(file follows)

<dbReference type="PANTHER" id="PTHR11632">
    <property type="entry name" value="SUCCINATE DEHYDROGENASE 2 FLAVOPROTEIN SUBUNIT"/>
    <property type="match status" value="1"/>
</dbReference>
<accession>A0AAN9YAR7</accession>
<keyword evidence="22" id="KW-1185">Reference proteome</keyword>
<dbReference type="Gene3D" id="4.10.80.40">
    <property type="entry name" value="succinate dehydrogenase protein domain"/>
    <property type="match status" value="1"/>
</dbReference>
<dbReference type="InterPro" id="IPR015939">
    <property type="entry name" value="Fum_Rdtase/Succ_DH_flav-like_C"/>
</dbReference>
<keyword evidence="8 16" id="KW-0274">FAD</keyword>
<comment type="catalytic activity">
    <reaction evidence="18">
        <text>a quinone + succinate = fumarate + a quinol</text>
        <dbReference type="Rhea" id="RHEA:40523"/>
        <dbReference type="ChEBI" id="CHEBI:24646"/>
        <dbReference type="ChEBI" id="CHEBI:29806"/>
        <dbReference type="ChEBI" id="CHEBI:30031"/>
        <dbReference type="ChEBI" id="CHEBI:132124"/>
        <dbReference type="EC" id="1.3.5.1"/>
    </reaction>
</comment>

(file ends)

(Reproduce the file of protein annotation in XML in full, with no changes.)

<dbReference type="PANTHER" id="PTHR11632">
    <property type="entry name" value="SUCCINATE DEHYDROGENASE 2 FLAVOPROTEIN SUBUNIT"/>
    <property type="match status" value="1"/>
</dbReference>
<accession>A0AAN9YAR7</accession>
<keyword evidence="22" id="KW-1185">Reference proteome</keyword>
<dbReference type="Gene3D" id="4.10.80.40">
    <property type="entry name" value="succinate dehydrogenase protein domain"/>
    <property type="match status" value="1"/>
</dbReference>
<dbReference type="InterPro" id="IPR015939">
    <property type="entry name" value="Fum_Rdtase/Succ_DH_flav-like_C"/>
</dbReference>
<keyword evidence="8 16" id="KW-0274">FAD</keyword>
<comment type="catalytic activity">
    <reaction evidence="18">
        <text>a quinone + succinate = fumarate + a quinol</text>
        <dbReference type="Rhea" id="RHEA:40523"/>
        <dbReference type="ChEBI" id="CHEBI:24646"/>
        <dbReference type="ChEBI" id="CHEBI:29806"/>
        <dbReference type="ChEBI" id="CHEBI:30031"/>
        <dbReference type="ChEBI" id="CHEBI:132124"/>
        <dbReference type="EC" id="1.3.5.1"/>
    </reaction>
</comment>